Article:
28th December 2017
Seasonal Affective Disorder (SAD) is, according to the NHS, a ‘type of depression that comes and goes in a seasonal pattern’. The symptoms (including low mood, loss of interest in daily activities, irritability, lethargy, feelings of despair and craving carbohydrates) are more common and serious in the winter. This is widely believe to be due to a lack of sunlight due to the weather and shorter daylight hours in these months.
It’s important that as managers and HR professionals alike that you look out for your employees and their wellbeing; this is obviously vital year-long, but particularly relevant during times when depression, tiredness and an accompanying lack of productivity can be more common.
There are some treatments that GPs recommend for SAD, all of which can be supported by employers in the workplace to encourage two things: that sufferers feel better as soon as possible and that they can continue to work during this time.
- Lifestyle measures. This includes getting as much sunlight as possible, keeping stress under control and exercising regularly. Encourage all staff to take full advantage of their lunch breaks by stepping away from their desks and getting some fresh air. Offer subsidised gym memberships for employees and cycle to work schemes. Don’t stop reminding employees of these things just because the weather isn’t great – there’s no such thing as bad weather, just the wrong clothes! Providing showers at work may also encourage people to take the time to do some exercise on their lunch break.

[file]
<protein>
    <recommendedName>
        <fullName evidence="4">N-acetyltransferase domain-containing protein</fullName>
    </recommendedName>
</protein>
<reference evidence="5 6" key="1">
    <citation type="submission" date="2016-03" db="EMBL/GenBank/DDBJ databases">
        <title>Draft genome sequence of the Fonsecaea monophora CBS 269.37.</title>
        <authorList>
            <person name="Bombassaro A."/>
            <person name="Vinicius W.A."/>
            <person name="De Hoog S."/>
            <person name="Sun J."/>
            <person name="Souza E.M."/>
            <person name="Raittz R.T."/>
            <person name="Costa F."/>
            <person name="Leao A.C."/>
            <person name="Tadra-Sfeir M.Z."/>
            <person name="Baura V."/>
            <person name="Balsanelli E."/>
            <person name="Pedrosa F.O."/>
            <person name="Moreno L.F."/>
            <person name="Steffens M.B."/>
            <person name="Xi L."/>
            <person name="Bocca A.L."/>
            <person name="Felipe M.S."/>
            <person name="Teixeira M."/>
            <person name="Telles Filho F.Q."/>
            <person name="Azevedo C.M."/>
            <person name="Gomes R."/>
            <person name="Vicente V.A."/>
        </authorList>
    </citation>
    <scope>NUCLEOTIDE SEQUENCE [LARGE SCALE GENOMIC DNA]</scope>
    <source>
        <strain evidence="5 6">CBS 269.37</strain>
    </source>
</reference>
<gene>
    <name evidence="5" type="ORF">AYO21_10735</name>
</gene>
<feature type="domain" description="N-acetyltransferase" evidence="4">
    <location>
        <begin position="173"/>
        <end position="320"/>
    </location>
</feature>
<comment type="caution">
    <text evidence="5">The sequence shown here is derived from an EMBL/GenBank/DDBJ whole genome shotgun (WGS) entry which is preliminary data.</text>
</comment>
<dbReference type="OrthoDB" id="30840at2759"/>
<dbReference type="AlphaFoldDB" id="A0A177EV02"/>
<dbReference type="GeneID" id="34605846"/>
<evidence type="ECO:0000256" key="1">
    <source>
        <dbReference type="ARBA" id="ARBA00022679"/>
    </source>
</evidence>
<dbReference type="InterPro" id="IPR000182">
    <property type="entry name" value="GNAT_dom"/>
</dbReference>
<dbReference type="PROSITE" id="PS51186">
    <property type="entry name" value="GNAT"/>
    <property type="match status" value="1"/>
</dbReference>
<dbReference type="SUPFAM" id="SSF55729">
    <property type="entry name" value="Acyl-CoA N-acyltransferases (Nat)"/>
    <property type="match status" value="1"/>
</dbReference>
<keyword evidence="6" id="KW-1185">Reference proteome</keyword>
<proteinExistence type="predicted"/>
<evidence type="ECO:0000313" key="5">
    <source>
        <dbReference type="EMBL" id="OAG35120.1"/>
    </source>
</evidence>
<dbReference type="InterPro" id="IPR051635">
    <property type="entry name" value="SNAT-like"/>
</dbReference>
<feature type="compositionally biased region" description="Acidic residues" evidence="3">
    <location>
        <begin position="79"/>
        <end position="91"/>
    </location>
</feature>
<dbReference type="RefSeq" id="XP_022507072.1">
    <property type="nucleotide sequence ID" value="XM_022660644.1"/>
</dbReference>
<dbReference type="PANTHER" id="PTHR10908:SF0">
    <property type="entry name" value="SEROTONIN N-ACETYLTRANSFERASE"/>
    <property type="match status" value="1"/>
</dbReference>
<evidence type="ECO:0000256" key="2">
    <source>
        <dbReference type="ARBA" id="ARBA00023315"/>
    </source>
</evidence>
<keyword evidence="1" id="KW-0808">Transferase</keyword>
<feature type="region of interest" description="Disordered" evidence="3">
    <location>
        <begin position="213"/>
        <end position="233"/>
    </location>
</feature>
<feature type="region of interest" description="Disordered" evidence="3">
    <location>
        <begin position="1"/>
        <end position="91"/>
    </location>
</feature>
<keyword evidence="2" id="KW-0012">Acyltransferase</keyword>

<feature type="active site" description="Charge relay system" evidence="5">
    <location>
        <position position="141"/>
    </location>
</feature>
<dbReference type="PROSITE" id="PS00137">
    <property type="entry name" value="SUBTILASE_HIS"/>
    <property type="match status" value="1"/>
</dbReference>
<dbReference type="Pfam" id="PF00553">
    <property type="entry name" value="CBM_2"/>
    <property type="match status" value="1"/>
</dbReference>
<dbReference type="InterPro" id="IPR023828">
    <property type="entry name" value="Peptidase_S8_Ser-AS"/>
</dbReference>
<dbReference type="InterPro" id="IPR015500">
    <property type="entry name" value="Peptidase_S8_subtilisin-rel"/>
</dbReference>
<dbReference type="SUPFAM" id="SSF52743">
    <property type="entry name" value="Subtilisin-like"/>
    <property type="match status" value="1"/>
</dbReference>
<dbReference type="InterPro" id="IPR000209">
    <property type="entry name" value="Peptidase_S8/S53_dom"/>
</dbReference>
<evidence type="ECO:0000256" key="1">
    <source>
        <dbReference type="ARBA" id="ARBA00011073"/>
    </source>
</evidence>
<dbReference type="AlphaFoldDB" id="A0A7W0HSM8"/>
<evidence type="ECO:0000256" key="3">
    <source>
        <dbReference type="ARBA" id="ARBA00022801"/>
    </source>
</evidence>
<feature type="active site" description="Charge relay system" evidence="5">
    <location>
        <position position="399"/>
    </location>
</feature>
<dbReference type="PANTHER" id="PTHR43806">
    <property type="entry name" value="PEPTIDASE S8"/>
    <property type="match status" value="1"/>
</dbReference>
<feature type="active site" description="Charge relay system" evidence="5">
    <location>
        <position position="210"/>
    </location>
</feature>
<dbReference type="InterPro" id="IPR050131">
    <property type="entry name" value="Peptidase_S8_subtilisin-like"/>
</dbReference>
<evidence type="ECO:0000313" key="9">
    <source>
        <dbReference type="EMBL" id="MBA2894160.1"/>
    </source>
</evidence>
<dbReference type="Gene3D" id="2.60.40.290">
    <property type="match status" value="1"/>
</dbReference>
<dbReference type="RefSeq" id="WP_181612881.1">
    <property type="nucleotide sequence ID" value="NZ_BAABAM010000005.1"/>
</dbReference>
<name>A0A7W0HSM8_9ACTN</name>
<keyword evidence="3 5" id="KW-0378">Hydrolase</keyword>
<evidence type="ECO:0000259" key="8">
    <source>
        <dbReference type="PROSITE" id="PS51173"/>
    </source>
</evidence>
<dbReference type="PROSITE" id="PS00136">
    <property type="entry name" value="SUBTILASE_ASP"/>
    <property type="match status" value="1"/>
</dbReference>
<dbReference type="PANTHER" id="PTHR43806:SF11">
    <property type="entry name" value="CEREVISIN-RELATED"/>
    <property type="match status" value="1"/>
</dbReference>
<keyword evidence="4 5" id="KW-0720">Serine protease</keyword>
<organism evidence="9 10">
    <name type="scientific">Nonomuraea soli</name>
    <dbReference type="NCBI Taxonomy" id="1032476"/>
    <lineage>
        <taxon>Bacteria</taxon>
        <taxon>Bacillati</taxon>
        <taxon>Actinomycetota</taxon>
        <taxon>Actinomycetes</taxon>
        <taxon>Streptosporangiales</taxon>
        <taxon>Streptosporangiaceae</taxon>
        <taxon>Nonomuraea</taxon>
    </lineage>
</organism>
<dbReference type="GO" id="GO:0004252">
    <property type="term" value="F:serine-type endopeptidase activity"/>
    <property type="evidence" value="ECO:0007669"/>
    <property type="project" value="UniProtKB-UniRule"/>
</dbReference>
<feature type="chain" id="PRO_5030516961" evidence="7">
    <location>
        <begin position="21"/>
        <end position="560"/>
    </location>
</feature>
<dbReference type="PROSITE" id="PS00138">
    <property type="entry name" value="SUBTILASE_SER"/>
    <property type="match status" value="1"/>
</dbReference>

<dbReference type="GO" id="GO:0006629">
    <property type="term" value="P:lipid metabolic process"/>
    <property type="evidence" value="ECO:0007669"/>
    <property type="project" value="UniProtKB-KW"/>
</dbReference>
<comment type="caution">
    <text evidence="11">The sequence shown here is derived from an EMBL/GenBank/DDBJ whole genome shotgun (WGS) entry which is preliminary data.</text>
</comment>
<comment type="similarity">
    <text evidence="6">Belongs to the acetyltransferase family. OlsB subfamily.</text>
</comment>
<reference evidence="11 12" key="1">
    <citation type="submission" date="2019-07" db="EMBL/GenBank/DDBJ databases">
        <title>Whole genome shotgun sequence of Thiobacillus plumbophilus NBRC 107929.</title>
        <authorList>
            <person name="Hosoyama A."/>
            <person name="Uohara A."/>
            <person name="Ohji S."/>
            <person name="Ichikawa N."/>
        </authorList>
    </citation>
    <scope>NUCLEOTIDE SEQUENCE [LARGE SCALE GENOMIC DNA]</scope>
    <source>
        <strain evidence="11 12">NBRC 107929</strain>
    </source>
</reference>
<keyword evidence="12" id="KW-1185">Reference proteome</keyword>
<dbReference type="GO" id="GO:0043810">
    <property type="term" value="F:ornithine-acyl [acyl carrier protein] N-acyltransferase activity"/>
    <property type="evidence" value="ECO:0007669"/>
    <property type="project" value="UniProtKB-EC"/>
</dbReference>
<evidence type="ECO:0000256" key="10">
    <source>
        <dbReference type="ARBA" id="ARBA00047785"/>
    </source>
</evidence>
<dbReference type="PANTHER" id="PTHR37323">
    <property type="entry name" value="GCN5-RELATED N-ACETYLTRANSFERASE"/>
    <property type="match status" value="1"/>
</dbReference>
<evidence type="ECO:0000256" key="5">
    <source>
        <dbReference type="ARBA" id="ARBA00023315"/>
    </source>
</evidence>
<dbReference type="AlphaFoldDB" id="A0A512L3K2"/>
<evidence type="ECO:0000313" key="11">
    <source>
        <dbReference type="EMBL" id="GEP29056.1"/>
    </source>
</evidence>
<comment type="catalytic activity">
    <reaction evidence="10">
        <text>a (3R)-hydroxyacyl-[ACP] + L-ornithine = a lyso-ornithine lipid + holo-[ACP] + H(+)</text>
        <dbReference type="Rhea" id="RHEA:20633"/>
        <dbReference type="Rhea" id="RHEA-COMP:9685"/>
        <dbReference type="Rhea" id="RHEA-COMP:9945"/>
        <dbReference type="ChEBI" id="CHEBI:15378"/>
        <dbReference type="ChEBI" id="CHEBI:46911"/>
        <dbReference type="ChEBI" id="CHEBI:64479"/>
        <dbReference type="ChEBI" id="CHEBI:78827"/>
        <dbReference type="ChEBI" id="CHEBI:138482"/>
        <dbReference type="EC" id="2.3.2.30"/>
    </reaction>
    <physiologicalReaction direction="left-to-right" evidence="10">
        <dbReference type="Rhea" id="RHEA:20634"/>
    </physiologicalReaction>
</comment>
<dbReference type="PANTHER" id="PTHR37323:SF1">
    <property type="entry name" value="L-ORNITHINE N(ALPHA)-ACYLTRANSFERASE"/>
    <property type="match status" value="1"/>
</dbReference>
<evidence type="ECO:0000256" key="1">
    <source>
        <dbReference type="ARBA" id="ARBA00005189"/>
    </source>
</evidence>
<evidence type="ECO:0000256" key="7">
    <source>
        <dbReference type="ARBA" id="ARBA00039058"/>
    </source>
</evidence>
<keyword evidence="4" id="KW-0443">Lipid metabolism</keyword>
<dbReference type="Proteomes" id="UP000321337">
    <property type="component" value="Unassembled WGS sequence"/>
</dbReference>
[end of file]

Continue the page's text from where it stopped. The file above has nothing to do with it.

- Light therapy. A UV light box can be used in place of natural sunlight if necessary. Have your company invests in a few and let people know they are welcome to borrow to keep on their desk if they wish.
- Talking therapies. Provide information about staff wellbeing services that you have in place and of any subsidisation that staff can get should they visit a practitioners. If these things don’t exist in your company then this season is a good time to give that some thought and consideration as to what it can offer.
It is essential that any workplace is a supportive and safe place for employees, particularly during dark (literally and figuratively) times. Remind staff that they are not living to work – they are working to live. Health comes first. Stress and anxiety over work will only exacerbate symptoms of many illnesses, including SAD. Alleviate worries as much as you can and ensure that mental health is prioritised.